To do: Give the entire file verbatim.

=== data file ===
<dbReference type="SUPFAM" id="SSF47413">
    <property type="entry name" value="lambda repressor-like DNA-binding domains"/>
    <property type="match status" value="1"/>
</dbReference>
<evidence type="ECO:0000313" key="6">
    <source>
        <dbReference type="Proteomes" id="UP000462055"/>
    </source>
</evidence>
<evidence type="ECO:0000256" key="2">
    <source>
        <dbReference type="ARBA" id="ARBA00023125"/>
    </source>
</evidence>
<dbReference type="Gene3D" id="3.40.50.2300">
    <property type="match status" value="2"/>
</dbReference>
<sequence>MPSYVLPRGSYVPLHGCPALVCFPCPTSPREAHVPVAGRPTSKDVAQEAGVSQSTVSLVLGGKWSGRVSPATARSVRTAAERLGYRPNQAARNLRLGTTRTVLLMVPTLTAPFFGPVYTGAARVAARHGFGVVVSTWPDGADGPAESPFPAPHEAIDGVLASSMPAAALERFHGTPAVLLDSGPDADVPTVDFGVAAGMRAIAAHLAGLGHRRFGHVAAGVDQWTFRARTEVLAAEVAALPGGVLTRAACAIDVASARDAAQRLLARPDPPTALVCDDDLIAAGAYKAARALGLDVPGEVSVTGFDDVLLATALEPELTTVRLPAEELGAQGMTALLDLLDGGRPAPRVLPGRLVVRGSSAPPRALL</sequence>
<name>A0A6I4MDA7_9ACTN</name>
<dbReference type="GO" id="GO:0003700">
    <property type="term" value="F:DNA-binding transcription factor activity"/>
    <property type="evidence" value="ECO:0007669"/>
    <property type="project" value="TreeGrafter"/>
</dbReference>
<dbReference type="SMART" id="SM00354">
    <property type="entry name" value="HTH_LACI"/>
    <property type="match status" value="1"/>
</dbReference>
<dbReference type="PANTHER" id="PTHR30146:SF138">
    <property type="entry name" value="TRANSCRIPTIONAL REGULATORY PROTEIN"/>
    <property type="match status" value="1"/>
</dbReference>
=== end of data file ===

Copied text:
<dbReference type="SUPFAM" id="SSF47413">
    <property type="entry name" value="lambda repressor-like DNA-binding domains"/>
    <property type="match status" value="1"/>
</dbReference>
<evidence type="ECO:0000313" key="6">
    <source>
        <dbReference type="Proteomes" id="UP000462055"/>
    </source>
</evidence>
<evidence type="ECO:0000256" key="2">
    <source>
        <dbReference type="ARBA" id="ARBA00023125"/>
    </source>
</evidence>
<dbReference type="Gene3D" id="3.40.50.2300">
    <property type="match status" value="2"/>
</dbReference>
<sequence>MPSYVLPRGSYVPLHGCPALVCFPCPTSPREAHVPVAGRPTSKDVAQEAGVSQSTVSLVLGGKWSGRVSPATARSVRTAAERLGYRPNQAARNLRLGTTRTVLLMVPTLTAPFFGPVYTGAARVAARHGFGVVVSTWPDGADGPAESPFPAPHEAIDGVLASSMPAAALERFHGTPAVLLDSGPDADVPTVDFGVAAGMRAIAAHLAGLGHRRFGHVAAGVDQWTFRARTEVLAAEVAALPGGVLTRAACAIDVASARDAAQRLLARPDPPTALVCDDDLIAAGAYKAARALGLDVPGEVSVTGFDDVLLATALEPELTTVRLPAEELGAQGMTALLDLLDGGRPAPRVLPGRLVVRGSSAPPRALL</sequence>
<name>A0A6I4MDA7_9ACTN</name>
<dbReference type="GO" id="GO:0003700">
    <property type="term" value="F:DNA-binding transcription factor activity"/>
    <property type="evidence" value="ECO:0007669"/>
    <property type="project" value="TreeGrafter"/>
</dbReference>
<dbReference type="SMART" id="SM00354">
    <property type="entry name" value="HTH_LACI"/>
    <property type="match status" value="1"/>
</dbReference>
<dbReference type="PANTHER" id="PTHR30146:SF138">
    <property type="entry name" value="TRANSCRIPTIONAL REGULATORY PROTEIN"/>
    <property type="match status" value="1"/>
</dbReference>